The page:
In anticipation of a possible declaration of Water Conservation Stage 3, Idyllwild Water District Rules and Regulations Committee recommended revisions to its water policy ordinance last week. The proposed changes will be reviewed at the September board of directors meeting.

As the meeting began, General Manager Tom Lynch told committee members, Directors John Cook and Warren Monroe, that “… we have to be prepared if we have to move into Stage 3. If we can’t keep the [groundwater] level of the wells at Foster Lake, it’s time to trigger Stage 3 … we want [proposed] Ordinance 64 in place if we need to pull the trigger.”

IWD has been in Stage 2 since September 2013.

If Stage 3 is needed, Lynch said the cost of production would increase and the risk of the tanks being less than full is greater. For example, a busy weekend could draw more water, but the wells may need more time to re-supply that quantity.

Currently, three of IWD’s four criteria for establishing Stage 3 have been met. The groundwater level of the Foster Lake wells still remains above 50 feet, despite an empty Foster Lake, and that is the only criterion not signaling a move to Stage 3, according to Lynch.

The new policy does not enumerate the criteria for each stage 1 through 3. However, it does state that no stage may be declared if Foster Lake is full and the downtown well levels are no deeper than 15 feet.

One general recommendation from the committee was adding a section specifying how the general manager can enforcement the limitations for each stage; for instance, warnings and fines.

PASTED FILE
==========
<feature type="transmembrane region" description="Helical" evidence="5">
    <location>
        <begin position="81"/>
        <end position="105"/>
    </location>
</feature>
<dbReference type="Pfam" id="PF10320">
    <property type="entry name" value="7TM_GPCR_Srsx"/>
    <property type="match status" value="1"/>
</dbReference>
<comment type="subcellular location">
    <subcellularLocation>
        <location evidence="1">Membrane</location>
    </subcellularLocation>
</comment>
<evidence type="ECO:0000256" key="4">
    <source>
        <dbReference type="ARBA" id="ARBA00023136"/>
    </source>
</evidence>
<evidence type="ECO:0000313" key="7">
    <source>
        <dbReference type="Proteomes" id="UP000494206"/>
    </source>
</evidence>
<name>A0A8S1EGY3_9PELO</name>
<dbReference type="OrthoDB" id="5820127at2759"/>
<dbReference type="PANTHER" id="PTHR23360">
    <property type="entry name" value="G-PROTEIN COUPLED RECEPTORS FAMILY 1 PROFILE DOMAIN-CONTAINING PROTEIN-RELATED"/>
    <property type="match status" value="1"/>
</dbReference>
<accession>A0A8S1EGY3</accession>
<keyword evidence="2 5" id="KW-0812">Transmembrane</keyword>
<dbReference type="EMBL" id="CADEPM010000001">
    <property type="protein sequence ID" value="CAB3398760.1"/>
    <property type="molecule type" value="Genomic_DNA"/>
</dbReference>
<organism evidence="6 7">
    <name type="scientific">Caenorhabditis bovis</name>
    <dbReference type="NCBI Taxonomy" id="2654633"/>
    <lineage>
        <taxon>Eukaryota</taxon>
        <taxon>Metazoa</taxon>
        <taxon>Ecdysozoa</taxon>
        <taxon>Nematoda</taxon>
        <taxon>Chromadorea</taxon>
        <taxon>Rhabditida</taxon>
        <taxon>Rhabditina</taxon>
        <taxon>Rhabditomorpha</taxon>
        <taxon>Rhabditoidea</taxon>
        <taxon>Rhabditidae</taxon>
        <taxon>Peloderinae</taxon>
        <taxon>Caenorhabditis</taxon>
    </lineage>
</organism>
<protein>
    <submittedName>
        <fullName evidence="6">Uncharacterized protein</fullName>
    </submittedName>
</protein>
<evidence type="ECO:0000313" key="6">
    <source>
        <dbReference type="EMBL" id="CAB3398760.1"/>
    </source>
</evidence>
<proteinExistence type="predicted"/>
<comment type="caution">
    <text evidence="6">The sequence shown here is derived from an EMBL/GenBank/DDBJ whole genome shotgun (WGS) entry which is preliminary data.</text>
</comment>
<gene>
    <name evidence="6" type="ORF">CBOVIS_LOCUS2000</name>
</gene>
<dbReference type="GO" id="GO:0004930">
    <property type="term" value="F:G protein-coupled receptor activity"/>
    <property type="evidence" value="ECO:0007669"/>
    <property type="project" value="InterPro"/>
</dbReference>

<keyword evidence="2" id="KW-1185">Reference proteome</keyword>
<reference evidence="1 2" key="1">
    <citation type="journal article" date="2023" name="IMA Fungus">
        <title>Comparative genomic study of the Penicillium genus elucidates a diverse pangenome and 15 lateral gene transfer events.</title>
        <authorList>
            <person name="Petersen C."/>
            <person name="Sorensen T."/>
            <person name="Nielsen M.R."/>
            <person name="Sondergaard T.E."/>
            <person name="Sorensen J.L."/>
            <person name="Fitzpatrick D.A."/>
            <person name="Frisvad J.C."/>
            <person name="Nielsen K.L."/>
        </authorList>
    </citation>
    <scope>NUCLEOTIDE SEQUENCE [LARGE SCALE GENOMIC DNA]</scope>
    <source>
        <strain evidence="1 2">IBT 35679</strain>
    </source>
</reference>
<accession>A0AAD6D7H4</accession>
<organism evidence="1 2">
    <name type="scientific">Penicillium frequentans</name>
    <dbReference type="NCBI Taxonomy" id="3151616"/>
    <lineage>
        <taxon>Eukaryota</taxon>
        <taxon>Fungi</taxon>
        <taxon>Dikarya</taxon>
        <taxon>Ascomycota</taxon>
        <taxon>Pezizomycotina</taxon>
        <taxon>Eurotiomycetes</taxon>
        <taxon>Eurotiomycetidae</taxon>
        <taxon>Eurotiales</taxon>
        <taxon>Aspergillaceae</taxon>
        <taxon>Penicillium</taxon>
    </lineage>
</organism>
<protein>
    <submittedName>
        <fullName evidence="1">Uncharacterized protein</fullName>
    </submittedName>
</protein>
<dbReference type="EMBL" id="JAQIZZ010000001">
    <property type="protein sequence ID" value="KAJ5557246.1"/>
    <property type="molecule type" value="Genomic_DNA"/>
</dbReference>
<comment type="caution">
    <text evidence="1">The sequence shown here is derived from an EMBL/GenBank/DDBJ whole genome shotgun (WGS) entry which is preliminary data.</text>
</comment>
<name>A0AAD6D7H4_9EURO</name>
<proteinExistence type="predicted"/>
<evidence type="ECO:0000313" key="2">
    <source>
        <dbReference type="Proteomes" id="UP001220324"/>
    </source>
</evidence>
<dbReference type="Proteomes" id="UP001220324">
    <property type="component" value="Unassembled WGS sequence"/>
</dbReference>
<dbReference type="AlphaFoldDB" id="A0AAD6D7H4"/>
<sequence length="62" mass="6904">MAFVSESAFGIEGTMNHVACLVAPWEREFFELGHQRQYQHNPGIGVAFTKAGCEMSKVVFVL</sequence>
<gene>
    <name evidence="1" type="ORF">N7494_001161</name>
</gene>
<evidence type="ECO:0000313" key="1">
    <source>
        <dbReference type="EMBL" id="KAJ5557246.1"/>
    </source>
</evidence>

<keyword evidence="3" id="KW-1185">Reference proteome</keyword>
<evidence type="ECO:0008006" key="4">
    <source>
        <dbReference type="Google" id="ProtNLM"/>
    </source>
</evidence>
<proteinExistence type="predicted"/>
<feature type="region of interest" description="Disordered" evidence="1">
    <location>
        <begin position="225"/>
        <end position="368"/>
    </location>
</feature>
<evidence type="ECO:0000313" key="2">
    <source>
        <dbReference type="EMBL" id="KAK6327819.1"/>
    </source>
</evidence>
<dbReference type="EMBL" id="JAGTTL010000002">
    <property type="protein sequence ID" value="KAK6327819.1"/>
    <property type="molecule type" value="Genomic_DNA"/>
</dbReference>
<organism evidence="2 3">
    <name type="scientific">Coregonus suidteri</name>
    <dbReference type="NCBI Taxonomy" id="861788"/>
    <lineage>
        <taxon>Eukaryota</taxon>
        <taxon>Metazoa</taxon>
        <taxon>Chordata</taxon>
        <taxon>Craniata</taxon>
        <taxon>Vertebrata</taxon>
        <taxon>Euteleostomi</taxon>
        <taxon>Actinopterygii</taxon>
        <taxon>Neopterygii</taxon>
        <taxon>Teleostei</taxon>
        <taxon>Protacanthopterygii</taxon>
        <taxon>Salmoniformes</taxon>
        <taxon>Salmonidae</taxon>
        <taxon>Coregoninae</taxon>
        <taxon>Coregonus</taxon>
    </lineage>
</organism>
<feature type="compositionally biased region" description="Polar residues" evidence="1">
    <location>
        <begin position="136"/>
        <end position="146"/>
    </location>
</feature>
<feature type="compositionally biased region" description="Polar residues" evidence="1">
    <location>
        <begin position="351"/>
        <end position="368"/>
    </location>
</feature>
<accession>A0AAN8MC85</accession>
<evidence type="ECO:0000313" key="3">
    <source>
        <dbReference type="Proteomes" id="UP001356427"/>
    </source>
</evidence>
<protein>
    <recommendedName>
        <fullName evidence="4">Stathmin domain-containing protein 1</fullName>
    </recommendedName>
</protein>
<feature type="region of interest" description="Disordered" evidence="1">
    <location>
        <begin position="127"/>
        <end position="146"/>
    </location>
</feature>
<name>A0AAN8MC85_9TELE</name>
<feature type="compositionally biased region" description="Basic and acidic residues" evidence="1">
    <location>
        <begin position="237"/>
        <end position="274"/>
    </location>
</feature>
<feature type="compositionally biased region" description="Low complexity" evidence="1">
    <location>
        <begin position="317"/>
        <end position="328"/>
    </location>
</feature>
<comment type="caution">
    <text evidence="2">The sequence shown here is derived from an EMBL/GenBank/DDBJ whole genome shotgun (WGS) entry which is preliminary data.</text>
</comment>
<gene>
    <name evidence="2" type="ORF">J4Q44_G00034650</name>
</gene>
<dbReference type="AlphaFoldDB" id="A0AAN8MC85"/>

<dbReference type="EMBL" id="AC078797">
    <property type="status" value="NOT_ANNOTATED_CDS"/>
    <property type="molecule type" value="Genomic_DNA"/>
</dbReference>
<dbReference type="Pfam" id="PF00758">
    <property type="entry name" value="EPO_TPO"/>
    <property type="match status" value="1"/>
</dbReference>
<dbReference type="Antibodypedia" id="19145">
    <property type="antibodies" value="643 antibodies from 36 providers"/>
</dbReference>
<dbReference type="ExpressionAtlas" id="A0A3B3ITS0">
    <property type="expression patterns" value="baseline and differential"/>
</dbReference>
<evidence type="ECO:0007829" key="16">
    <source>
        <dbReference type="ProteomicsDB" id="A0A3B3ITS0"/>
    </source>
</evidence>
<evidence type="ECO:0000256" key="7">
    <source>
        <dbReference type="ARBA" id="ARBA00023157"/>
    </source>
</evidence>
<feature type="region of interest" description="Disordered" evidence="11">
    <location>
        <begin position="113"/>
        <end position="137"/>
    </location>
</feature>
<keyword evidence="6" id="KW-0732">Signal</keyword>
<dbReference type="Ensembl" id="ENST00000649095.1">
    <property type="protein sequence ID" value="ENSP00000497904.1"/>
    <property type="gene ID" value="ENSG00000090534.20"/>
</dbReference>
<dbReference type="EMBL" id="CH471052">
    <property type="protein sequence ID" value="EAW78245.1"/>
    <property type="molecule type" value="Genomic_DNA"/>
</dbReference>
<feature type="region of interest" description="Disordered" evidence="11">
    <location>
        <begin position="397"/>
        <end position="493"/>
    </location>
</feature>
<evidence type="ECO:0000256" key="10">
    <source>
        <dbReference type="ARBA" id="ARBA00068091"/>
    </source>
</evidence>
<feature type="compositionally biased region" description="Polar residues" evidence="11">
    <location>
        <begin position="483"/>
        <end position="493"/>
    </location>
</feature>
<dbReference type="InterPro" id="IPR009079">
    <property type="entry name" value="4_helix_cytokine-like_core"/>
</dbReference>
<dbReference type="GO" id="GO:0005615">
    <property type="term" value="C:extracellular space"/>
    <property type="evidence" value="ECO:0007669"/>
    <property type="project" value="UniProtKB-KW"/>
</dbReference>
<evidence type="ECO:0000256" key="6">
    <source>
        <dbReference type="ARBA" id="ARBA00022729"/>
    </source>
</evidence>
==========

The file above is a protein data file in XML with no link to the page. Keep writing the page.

Most of the changes address implementing Stage 1 (voluntary compliance) and Stage 2 (mandatory compliance). For example, added to Stage 1 is an explanation of preventing irrigation water runoff. The new language states, “ … such that water flows onto adjacent property, non-irrigated areas, private and public walkways, roadways, parking lots, or structures.”

Stage 2 changes include limiting irrigation of outdoor plants and gardens to 6 p.m. through 8 a.m. two days per week. Another change will limit outdoor irrigation to during and within 48 hours following measurable precipitation.

In Stage 3, prohibitions are using potable water for outdoor irrigation, landscaping or dust control, and minimizing its use for construction purposes.

“Based on present consumption, some additional conservation is appropriate,” Lynch stated. “It may be the only way, in additional stages, that our capacity can provide sufficient water, maintain the tanks and run wells efficiently. The wells are being taxed now.”

This year from January through August, IWD consumption has been 50.7 million gallons, compared to 56.9 million for the same period in 2014 and 63.9 million gallons in 2013. Customers have reduced consumption more than 20 percent in two years.

In response to Monroe’s question about whether IWD is calculating its costs for producing water under different conditions, Lynch responded that the current estimate to produce a cubic foot of water (about 7.5 gallons) is between 8 and 9 cents.

As the drought continues, well levels will fall further. Consequently, the cost will increase to between 10 and 12 cents per cubic foot (or about 1.3 to 1.6 cents per gallon) because the well pumps will work harder (because of greater depth) and longer.

Currently, IWD rates for Stage 3 are about 10 cents per cubic foot, except for tier 4 usage, when it charges 21 cents per cubic foot.

Southern California Edison is working with IWD to develop recommendations for reducing electric costs, according to Lynch.